Well it has been quite a while since I have made it on here to post anything. Holidays, work volume, new ventures, etc… keep us all busy I am sure.But recently I just finished the field training of two paramedic candidates in my system. One fresh out of school and the other a well versed EMSer. I found both of them to be above par when they arrived to me and I was stuck with a tough decision to make. Here were two people that I saw had the basics down. But is that what we need to make sure of prior to clearing someone to practice on their own?
I know there are many variations around the country on field training/certification. Some have numbers that a candidate has to hit. Some have a “Here’s the key and drug bag…don’t mess up” mentality. And other use a judgment “feeling” from the FTO’s if they would let that candidate care for their family. Still after 10+ years of doing field training I am not sure which is the best. I am fairly certain it is not the here’s your stuff mentality. But as for the other two…We know that we don’t see the critical patients day in and day out in most systems. And now even with the critical patients we have other tools to treat them with then in the past. Patients that we would intubate are now fitted with CPAP or even if they have a difficult airway we us something like a Combi-Tube (a good thing rather then screwing around). But how is an FTO supposed to judge a candidates skill level if not afforded the opportunity.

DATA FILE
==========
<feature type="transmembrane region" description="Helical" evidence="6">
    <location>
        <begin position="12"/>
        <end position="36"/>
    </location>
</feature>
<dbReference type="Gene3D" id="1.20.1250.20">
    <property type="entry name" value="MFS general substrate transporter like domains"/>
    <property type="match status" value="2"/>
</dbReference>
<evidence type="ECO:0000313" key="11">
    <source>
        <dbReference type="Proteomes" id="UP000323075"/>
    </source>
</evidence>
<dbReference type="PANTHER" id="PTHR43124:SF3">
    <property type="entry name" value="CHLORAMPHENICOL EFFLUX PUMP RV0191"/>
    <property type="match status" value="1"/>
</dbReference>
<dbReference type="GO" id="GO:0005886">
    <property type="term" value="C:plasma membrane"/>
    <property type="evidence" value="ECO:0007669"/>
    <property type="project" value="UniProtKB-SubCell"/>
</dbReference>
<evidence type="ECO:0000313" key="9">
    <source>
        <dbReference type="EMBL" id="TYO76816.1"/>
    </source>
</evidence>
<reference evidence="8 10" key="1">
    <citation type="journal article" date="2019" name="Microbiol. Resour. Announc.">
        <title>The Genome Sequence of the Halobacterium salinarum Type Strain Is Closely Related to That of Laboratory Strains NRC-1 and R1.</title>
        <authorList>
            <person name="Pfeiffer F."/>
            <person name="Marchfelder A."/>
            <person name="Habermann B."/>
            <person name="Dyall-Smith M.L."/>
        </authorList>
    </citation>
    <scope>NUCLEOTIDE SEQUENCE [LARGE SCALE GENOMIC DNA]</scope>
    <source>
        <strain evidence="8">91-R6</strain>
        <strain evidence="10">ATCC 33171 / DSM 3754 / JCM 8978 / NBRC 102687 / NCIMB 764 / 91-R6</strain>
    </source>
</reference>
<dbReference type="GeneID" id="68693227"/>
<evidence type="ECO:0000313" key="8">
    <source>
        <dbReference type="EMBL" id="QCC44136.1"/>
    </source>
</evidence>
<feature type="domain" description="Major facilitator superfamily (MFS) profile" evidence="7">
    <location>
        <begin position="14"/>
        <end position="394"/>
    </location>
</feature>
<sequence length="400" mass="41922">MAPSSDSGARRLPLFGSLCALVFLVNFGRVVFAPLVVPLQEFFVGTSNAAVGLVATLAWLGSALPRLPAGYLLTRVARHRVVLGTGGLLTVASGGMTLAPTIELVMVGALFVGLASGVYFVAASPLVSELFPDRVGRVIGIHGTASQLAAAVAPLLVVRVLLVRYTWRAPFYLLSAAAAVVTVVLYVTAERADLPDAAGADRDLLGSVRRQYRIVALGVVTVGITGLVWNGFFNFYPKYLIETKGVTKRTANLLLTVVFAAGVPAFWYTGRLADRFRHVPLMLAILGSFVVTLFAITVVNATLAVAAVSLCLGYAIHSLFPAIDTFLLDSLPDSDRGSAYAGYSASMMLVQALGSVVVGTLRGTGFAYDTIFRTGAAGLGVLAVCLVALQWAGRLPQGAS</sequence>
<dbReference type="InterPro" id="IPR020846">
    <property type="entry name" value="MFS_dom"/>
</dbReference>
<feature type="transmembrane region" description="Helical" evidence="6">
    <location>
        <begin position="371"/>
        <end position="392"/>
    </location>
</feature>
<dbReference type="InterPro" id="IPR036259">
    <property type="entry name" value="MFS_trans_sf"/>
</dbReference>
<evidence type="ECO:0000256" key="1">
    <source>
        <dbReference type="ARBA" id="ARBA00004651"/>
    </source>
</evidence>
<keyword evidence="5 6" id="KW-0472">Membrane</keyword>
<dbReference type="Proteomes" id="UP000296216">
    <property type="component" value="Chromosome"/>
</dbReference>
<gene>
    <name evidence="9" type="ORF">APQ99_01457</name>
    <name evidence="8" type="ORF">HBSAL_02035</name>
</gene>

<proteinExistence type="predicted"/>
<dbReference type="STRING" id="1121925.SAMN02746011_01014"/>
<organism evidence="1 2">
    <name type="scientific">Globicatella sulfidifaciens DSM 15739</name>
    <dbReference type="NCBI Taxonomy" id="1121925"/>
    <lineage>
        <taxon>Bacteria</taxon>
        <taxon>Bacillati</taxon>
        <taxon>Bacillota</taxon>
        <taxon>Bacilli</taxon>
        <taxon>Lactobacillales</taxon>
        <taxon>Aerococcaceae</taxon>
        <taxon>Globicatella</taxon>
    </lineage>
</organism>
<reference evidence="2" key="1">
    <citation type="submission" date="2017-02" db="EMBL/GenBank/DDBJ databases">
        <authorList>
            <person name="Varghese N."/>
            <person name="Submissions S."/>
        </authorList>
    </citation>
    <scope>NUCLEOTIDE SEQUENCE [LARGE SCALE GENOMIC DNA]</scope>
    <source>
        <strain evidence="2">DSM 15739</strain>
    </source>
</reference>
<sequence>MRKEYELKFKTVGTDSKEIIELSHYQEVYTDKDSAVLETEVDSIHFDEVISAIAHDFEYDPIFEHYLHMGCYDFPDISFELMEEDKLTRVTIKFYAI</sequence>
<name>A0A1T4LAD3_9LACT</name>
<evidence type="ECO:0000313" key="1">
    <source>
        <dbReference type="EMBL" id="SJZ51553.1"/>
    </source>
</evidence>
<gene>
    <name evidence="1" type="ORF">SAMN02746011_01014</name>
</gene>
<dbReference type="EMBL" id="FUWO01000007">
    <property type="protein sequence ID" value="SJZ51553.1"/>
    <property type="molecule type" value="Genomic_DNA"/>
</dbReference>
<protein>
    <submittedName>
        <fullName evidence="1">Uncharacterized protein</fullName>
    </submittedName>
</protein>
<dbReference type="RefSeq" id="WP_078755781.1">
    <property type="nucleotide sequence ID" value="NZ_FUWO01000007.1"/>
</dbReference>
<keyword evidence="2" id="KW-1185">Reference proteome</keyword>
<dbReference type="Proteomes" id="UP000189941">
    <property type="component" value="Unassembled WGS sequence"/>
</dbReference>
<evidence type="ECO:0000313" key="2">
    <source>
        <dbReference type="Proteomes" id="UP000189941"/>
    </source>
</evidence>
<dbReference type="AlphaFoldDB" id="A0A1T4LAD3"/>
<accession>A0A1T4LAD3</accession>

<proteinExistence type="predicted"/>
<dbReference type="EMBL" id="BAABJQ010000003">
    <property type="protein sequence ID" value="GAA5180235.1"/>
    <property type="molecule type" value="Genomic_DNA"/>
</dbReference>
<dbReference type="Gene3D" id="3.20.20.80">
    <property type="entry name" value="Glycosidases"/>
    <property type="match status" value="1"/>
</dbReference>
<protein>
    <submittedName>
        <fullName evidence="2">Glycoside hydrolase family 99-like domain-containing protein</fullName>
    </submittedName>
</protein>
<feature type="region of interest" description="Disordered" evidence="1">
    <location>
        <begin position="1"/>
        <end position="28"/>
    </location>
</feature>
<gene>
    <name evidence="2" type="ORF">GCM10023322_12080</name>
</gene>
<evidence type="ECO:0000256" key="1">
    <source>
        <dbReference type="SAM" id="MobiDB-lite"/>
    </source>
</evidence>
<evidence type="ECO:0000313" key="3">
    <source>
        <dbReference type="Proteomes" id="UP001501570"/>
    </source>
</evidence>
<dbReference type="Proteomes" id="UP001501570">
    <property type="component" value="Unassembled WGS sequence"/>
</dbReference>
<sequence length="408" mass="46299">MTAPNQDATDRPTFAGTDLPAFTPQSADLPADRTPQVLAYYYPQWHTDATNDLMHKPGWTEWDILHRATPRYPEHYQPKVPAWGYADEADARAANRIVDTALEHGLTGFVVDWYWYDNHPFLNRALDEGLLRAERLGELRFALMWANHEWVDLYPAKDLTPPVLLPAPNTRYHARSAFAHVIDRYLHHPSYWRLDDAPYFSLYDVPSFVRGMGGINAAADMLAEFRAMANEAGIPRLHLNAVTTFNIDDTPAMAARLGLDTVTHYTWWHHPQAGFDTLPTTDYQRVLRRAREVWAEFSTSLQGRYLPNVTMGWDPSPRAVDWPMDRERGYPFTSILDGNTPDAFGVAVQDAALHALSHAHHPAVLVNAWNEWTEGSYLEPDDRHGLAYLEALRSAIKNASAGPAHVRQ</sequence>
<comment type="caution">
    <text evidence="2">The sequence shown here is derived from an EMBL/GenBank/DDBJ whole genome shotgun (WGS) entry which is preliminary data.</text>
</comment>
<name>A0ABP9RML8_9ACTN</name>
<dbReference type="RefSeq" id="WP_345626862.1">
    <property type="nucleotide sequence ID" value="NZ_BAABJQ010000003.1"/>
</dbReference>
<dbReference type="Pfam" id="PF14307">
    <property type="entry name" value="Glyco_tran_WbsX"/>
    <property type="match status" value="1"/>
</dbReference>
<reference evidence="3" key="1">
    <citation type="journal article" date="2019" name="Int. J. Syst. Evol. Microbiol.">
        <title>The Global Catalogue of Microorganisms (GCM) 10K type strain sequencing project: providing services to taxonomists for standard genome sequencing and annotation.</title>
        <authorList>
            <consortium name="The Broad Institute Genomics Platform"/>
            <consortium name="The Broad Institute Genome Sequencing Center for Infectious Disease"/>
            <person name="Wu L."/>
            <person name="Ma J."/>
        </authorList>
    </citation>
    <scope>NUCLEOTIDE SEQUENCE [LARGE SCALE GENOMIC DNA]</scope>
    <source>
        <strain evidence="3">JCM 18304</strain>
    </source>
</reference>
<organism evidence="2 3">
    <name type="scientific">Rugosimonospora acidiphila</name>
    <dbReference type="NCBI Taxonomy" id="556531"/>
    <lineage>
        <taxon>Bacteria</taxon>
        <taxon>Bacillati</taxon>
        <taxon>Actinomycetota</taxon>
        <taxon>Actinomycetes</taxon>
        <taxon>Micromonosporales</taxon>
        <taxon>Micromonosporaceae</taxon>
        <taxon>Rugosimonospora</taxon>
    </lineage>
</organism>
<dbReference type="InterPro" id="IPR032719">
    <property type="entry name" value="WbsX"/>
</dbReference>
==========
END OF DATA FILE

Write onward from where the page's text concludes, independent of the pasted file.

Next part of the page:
This led me to an idea…Can high fidelity patient simulators be used to certify a candidate? Certainly it is challenging to simulate the environment of screaming bystanders, rain, and wailing sirens around you, but in reality how often does that occur? Do we keep a competent provider in field evaluation for weeks and months hoping that call comes along. Or do we us something like a simulator to run them through a strategically planned out scenario. Multiple rhythm changes, crashing airways, pneumothoracies, distended abdomens, critical vital signs. I bet there are seasoned providers out there that could fail (based on FTO criteria) that bad of a patient.